- EaterNY

Over the summer, the New York Times reported a big story about changes to Eleven Madison Park — a Michelin-starred restaurant here in New York. Eater used Branch to take a different angle on the story, bringing together food and restaurant critics from the Village Voice and New York Magazine to discuss the changes in the context of the restaurant’s ten-year run. It was one of our first (and still one of our favorite) publisher branches.

6. Four-star general and former commander of the Joint Special Operations Command in Iraq Stanley McChrystal posted in a branch. Seriously.


It’s important to decide certain things upfront: who you are and what sort of leader you want to be.
- Gen. Stanley McChrystal

Our team’s user “wishlist” — people whose opinions and insights we would love to see on Branch one day — gets longer all the time. We were thrilled when General Stanley McChrystal, who joined a branch hosted by Fast Company, was checked off the list. “This is where relationships are key,” he wrote. “Put people around you whom you trust and then over-communicate with them.”

7. You gave us feedback. A lot of it.


A group for friends of Branch to talk about the site, give us feedback, and share ideas.
- Libby Brittain

One of the most rewarding parts of building Branch is hearing your feedback on it, for better and worse. Our team has done our best to get this feedback early and often this year, and (Luckily!) you’re not shy. If you want to send more our way in 2013, follow along with our Friends of Branch group, which we created as a place to ask questions and hear your ideas by clicking ‘Watch.’

8. The Branch team talked about our product in public.


What did you learn from Twitter lists? We’re contemplating a similar feature on Branch.
- Josh Miller

We also think it’s important to talk about our product in public as much as we can. Our co-founder Josh Miller took the launch of Branch Groups as a chance to do just that, starting a group called Musings about Text Boxes with a few of our investors and friends of the company. Click ‘Watch’ to follow along and hear about what’s in store for 2013.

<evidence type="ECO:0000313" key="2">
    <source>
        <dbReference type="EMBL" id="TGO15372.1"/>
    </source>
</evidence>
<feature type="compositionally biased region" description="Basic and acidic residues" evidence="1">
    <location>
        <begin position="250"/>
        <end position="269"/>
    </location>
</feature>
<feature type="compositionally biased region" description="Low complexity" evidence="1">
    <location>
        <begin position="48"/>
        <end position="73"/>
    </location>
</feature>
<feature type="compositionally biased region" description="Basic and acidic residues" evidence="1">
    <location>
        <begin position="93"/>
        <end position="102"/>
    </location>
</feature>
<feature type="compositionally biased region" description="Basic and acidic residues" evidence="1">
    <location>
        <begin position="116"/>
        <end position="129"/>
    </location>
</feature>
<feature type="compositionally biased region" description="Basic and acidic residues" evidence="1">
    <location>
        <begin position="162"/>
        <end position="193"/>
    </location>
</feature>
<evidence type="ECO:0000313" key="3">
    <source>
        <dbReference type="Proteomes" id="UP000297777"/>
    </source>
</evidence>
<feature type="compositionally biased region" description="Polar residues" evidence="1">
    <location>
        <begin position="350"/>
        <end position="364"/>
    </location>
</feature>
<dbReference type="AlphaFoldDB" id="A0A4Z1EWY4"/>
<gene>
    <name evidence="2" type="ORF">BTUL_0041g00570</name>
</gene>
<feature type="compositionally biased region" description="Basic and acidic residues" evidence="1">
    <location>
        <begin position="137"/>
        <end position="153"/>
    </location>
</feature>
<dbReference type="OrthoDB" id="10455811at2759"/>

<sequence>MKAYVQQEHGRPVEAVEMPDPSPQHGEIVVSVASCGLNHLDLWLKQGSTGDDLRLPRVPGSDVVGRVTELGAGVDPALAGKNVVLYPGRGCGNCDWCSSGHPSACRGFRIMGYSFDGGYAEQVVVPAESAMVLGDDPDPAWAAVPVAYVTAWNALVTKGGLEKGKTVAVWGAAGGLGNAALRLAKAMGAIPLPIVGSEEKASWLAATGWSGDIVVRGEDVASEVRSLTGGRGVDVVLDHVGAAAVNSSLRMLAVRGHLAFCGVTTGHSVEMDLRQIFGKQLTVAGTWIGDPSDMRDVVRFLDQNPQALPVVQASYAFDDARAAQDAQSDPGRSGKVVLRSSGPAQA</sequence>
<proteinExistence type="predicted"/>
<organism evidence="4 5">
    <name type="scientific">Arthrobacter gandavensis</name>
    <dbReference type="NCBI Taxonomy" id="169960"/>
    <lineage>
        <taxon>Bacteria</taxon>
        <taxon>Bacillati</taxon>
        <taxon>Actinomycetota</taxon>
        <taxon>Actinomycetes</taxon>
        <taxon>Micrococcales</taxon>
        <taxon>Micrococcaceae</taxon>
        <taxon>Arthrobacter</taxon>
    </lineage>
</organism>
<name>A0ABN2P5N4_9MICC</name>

9. MG Siegler dominated Apple coverage with Branch.


And what about the thought that Apple should plant fakes to flood the rumor mill? I think that would be pretty smart.
- MG Siegler

Former TechCrunch writer and Branch investor MG Siegler has probably written a small book with the number of branches he started about Apple this year. Whether he’s talking about their now-infamous hardware leaks or iPad mini pricing, MG has a knack for getting bloggers and technologists together to talk about what news items like these really mean — both for the technology community and Apple customers worldwide.

10. We saw the the best (and worst) of the 1990s.


My first music was Paul Simon’s “50 Ways to Leave your Lover,” which for some reason I liked when I was 4.
- Jon Lax

This year, we noticed that branches make great “campfires” — places to share stories and reminisce with friends. Recently, a few high-profile designers shared screenshots and links to the very first websites they ever designed, and earlier this year, the Branch team and a few friends traded a few of our favorite pieces of throwback tech. Give them a look for the best (and worst) of the 1990s — and be extra grateful that we’re headed into 2013!

Posted by Libby Brittain 1 year ago

Meet Branch Groups.

Posted by Libby Brittain 1 year ago

Branch ‘n’ Roll

Whether IRL or on Branch, there are a few topics that always make for a great conversation. Music is definitely one of them.

On Branch, you’ve swapped links to your favorite Spotify apps and cover songs, debated which band has the best live performances, and even invented metrics like “the ratio of good songs/mediocre songs for any given band or artist” to more scientifically judge each other’s picks. (Several of your music branches are even contenders for “Longest Branch Ever,” so you must be onto something!)

Here are a few of our favorites:

Branch on.

Posted by Libby Brittain 1 year ago

Branch Volunteers

Two weeks ago, the Branch team was holed up in our temporary offices — “Branch East” and “Branch North” — waiting out Hurricane Sandy. After five long days, power and water had finally been restored to much of lower Manhattan, including our apartments and Branch HQ.

But as Manhattan clicked back into motion, news reports, tweets, and photos made it clear that parts of the outer boroughs weren’t so lucky. So on Sunday, the Branch product team (Josh, Cemre, Julius and I) traveled out to the Rockaways, a small Long Island town hit hard by Sandy’s storm surge, to volunteer. We spent the afternoon ripping out basements, clearing drywall, and helping several homeowners begin to put their lives back together.

To get involved, donate to or volunteer with Rockaway Relief, which is coordinating weekly trips from Manhattan to the Rockaways throughout the fall. Every pair of hands helps.

Posted by Libby Brittain 1 year ago